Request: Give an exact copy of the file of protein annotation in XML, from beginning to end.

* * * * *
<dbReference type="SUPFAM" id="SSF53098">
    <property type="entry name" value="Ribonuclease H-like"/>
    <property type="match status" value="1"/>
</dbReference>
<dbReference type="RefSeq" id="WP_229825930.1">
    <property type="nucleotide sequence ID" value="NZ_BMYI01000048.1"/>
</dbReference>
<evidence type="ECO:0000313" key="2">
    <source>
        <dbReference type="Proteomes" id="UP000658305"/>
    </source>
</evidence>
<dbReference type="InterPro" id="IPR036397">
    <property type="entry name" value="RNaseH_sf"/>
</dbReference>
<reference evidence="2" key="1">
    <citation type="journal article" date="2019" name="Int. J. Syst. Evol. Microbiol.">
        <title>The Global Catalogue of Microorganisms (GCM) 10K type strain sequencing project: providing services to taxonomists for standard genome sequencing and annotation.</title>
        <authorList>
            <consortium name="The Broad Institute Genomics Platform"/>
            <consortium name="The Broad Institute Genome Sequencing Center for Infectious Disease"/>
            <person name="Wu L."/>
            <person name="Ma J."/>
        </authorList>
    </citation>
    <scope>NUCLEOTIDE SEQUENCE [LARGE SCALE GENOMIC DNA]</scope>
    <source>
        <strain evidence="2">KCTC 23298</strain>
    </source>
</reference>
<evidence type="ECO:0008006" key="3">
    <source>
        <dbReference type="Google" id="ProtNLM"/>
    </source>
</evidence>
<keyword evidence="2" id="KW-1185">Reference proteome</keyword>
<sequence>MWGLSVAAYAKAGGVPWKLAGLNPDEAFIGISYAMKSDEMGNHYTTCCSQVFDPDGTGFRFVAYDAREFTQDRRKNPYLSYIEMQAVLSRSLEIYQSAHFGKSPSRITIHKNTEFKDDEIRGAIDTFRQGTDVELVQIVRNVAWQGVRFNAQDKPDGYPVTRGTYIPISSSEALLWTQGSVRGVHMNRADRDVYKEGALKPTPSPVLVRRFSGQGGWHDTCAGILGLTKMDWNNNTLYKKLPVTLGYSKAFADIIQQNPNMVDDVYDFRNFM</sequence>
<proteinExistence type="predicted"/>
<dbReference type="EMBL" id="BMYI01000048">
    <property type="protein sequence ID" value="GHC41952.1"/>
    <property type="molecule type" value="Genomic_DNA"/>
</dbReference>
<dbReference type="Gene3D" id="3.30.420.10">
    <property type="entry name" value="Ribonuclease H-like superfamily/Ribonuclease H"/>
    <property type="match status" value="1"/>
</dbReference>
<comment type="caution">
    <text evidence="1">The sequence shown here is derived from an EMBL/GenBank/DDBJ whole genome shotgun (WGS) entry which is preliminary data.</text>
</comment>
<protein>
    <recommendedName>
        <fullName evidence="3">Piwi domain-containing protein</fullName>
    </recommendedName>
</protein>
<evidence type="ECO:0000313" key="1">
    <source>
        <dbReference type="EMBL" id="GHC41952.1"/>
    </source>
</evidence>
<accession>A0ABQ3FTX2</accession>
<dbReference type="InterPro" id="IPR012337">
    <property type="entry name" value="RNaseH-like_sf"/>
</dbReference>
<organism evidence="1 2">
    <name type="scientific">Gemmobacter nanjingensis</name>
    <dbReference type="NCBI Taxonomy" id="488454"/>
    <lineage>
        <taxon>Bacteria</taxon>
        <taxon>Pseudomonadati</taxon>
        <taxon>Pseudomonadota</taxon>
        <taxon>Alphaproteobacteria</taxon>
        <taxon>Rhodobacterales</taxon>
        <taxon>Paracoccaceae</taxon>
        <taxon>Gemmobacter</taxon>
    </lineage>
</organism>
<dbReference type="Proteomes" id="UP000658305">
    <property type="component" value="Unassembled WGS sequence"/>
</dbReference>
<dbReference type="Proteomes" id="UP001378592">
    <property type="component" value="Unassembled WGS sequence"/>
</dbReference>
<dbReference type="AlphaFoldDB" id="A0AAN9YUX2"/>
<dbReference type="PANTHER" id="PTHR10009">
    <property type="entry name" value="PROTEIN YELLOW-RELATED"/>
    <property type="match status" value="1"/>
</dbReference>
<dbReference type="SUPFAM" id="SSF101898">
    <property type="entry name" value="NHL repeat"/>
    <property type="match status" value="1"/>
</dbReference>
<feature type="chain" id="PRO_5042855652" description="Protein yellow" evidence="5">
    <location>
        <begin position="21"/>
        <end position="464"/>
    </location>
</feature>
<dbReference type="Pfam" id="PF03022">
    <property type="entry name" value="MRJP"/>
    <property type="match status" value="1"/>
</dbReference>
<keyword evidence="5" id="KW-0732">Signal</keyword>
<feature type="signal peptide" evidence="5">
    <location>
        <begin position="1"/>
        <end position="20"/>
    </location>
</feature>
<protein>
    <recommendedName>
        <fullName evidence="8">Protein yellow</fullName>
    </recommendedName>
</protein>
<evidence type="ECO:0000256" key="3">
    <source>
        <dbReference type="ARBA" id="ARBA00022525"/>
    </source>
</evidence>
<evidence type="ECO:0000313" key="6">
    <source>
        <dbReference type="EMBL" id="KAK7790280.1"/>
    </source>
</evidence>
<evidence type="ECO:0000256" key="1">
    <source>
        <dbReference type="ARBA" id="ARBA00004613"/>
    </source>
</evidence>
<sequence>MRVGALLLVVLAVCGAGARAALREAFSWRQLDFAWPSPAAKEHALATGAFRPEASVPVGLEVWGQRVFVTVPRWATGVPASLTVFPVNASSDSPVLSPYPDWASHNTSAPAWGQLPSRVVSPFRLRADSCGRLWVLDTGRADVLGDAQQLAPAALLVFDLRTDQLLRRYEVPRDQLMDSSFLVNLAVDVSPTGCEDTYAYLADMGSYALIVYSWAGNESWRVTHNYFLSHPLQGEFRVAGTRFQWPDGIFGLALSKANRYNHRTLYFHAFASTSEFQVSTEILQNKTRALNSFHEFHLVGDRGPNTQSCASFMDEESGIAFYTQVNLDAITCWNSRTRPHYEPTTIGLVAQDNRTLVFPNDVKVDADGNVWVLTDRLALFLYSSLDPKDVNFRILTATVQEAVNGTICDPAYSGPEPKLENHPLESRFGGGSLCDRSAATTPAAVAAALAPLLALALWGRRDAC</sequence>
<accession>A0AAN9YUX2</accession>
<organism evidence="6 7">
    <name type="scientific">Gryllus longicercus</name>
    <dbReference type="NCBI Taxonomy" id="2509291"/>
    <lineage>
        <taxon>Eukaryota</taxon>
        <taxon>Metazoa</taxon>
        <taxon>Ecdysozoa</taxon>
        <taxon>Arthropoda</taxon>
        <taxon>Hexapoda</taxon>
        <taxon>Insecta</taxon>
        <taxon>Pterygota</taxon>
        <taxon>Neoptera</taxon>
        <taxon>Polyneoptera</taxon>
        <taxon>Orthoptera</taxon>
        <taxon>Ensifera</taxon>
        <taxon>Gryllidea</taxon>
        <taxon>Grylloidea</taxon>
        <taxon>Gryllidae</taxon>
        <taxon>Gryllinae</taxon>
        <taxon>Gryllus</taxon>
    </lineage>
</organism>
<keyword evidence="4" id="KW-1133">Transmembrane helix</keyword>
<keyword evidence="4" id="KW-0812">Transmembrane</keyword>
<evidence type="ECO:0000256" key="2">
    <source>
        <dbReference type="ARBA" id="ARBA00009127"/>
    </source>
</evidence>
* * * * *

<dbReference type="SUPFAM" id="SSF53098">
    <property type="entry name" value="Ribonuclease H-like"/>
    <property type="match status" value="1"/>
</dbReference>
<dbReference type="RefSeq" id="WP_229825930.1">
    <property type="nucleotide sequence ID" value="NZ_BMYI01000048.1"/>
</dbReference>
<evidence type="ECO:0000313" key="2">
    <source>
        <dbReference type="Proteomes" id="UP000658305"/>
    </source>
</evidence>
<dbReference type="InterPro" id="IPR036397">
    <property type="entry name" value="RNaseH_sf"/>
</dbReference>
<reference evidence="2" key="1">
    <citation type="journal article" date="2019" name="Int. J. Syst. Evol. Microbiol.">
        <title>The Global Catalogue of Microorganisms (GCM) 10K type strain sequencing project: providing services to taxonomists for standard genome sequencing and annotation.</title>
        <authorList>
            <consortium name="The Broad Institute Genomics Platform"/>
            <consortium name="The Broad Institute Genome Sequencing Center for Infectious Disease"/>
            <person name="Wu L."/>
            <person name="Ma J."/>
        </authorList>
    </citation>
    <scope>NUCLEOTIDE SEQUENCE [LARGE SCALE GENOMIC DNA]</scope>
    <source>
        <strain evidence="2">KCTC 23298</strain>
    </source>
</reference>
<evidence type="ECO:0008006" key="3">
    <source>
        <dbReference type="Google" id="ProtNLM"/>
    </source>
</evidence>
<keyword evidence="2" id="KW-1185">Reference proteome</keyword>
<sequence>MWGLSVAAYAKAGGVPWKLAGLNPDEAFIGISYAMKSDEMGNHYTTCCSQVFDPDGTGFRFVAYDAREFTQDRRKNPYLSYIEMQAVLSRSLEIYQSAHFGKSPSRITIHKNTEFKDDEIRGAIDTFRQGTDVELVQIVRNVAWQGVRFNAQDKPDGYPVTRGTYIPISSSEALLWTQGSVRGVHMNRADRDVYKEGALKPTPSPVLVRRFSGQGGWHDTCAGILGLTKMDWNNNTLYKKLPVTLGYSKAFADIIQQNPNMVDDVYDFRNFM</sequence>
<proteinExistence type="predicted"/>
<dbReference type="EMBL" id="BMYI01000048">
    <property type="protein sequence ID" value="GHC41952.1"/>
    <property type="molecule type" value="Genomic_DNA"/>
</dbReference>
<dbReference type="Gene3D" id="3.30.420.10">
    <property type="entry name" value="Ribonuclease H-like superfamily/Ribonuclease H"/>
    <property type="match status" value="1"/>
</dbReference>
<comment type="caution">
    <text evidence="1">The sequence shown here is derived from an EMBL/GenBank/DDBJ whole genome shotgun (WGS) entry which is preliminary data.</text>
</comment>
<protein>
    <recommendedName>
        <fullName evidence="3">Piwi domain-containing protein</fullName>
    </recommendedName>
</protein>
<evidence type="ECO:0000313" key="1">
    <source>
        <dbReference type="EMBL" id="GHC41952.1"/>
    </source>
</evidence>
<accession>A0ABQ3FTX2</accession>
<dbReference type="InterPro" id="IPR012337">
    <property type="entry name" value="RNaseH-like_sf"/>
</dbReference>
<organism evidence="1 2">
    <name type="scientific">Gemmobacter nanjingensis</name>
    <dbReference type="NCBI Taxonomy" id="488454"/>
    <lineage>
        <taxon>Bacteria</taxon>
        <taxon>Pseudomonadati</taxon>
        <taxon>Pseudomonadota</taxon>
        <taxon>Alphaproteobacteria</taxon>
        <taxon>Rhodobacterales</taxon>
        <taxon>Paracoccaceae</taxon>
        <taxon>Gemmobacter</taxon>
    </lineage>
</organism>
<dbReference type="Proteomes" id="UP000658305">
    <property type="component" value="Unassembled WGS sequence"/>
</dbReference>
<dbReference type="Proteomes" id="UP001378592">
    <property type="component" value="Unassembled WGS sequence"/>
</dbReference>
<dbReference type="AlphaFoldDB" id="A0AAN9YUX2"/>
<dbReference type="PANTHER" id="PTHR10009">
    <property type="entry name" value="PROTEIN YELLOW-RELATED"/>
    <property type="match status" value="1"/>
</dbReference>
<dbReference type="SUPFAM" id="SSF101898">
    <property type="entry name" value="NHL repeat"/>
    <property type="match status" value="1"/>
</dbReference>
<feature type="chain" id="PRO_5042855652" description="Protein yellow" evidence="5">
    <location>
        <begin position="21"/>
        <end position="464"/>
    </location>
</feature>
<dbReference type="Pfam" id="PF03022">
    <property type="entry name" value="MRJP"/>
    <property type="match status" value="1"/>
</dbReference>
<keyword evidence="5" id="KW-0732">Signal</keyword>
<feature type="signal peptide" evidence="5">
    <location>
        <begin position="1"/>
        <end position="20"/>
    </location>
</feature>
<protein>
    <recommendedName>
        <fullName evidence="8">Protein yellow</fullName>
    </recommendedName>
</protein>
<evidence type="ECO:0000256" key="3">
    <source>
        <dbReference type="ARBA" id="ARBA00022525"/>
    </source>
</evidence>
<evidence type="ECO:0000313" key="6">
    <source>
        <dbReference type="EMBL" id="KAK7790280.1"/>
    </source>
</evidence>
<evidence type="ECO:0000256" key="1">
    <source>
        <dbReference type="ARBA" id="ARBA00004613"/>
    </source>
</evidence>
<sequence>MRVGALLLVVLAVCGAGARAALREAFSWRQLDFAWPSPAAKEHALATGAFRPEASVPVGLEVWGQRVFVTVPRWATGVPASLTVFPVNASSDSPVLSPYPDWASHNTSAPAWGQLPSRVVSPFRLRADSCGRLWVLDTGRADVLGDAQQLAPAALLVFDLRTDQLLRRYEVPRDQLMDSSFLVNLAVDVSPTGCEDTYAYLADMGSYALIVYSWAGNESWRVTHNYFLSHPLQGEFRVAGTRFQWPDGIFGLALSKANRYNHRTLYFHAFASTSEFQVSTEILQNKTRALNSFHEFHLVGDRGPNTQSCASFMDEESGIAFYTQVNLDAITCWNSRTRPHYEPTTIGLVAQDNRTLVFPNDVKVDADGNVWVLTDRLALFLYSSLDPKDVNFRILTATVQEAVNGTICDPAYSGPEPKLENHPLESRFGGGSLCDRSAATTPAAVAAALAPLLALALWGRRDAC</sequence>
<accession>A0AAN9YUX2</accession>
<organism evidence="6 7">
    <name type="scientific">Gryllus longicercus</name>
    <dbReference type="NCBI Taxonomy" id="2509291"/>
    <lineage>
        <taxon>Eukaryota</taxon>
        <taxon>Metazoa</taxon>
        <taxon>Ecdysozoa</taxon>
        <taxon>Arthropoda</taxon>
        <taxon>Hexapoda</taxon>
        <taxon>Insecta</taxon>
        <taxon>Pterygota</taxon>
        <taxon>Neoptera</taxon>
        <taxon>Polyneoptera</taxon>
        <taxon>Orthoptera</taxon>
        <taxon>Ensifera</taxon>
        <taxon>Gryllidea</taxon>
        <taxon>Grylloidea</taxon>
        <taxon>Gryllidae</taxon>
        <taxon>Gryllinae</taxon>
        <taxon>Gryllus</taxon>
    </lineage>
</organism>
<keyword evidence="4" id="KW-1133">Transmembrane helix</keyword>
<keyword evidence="4" id="KW-0812">Transmembrane</keyword>
<evidence type="ECO:0000256" key="2">
    <source>
        <dbReference type="ARBA" id="ARBA00009127"/>
    </source>
</evidence>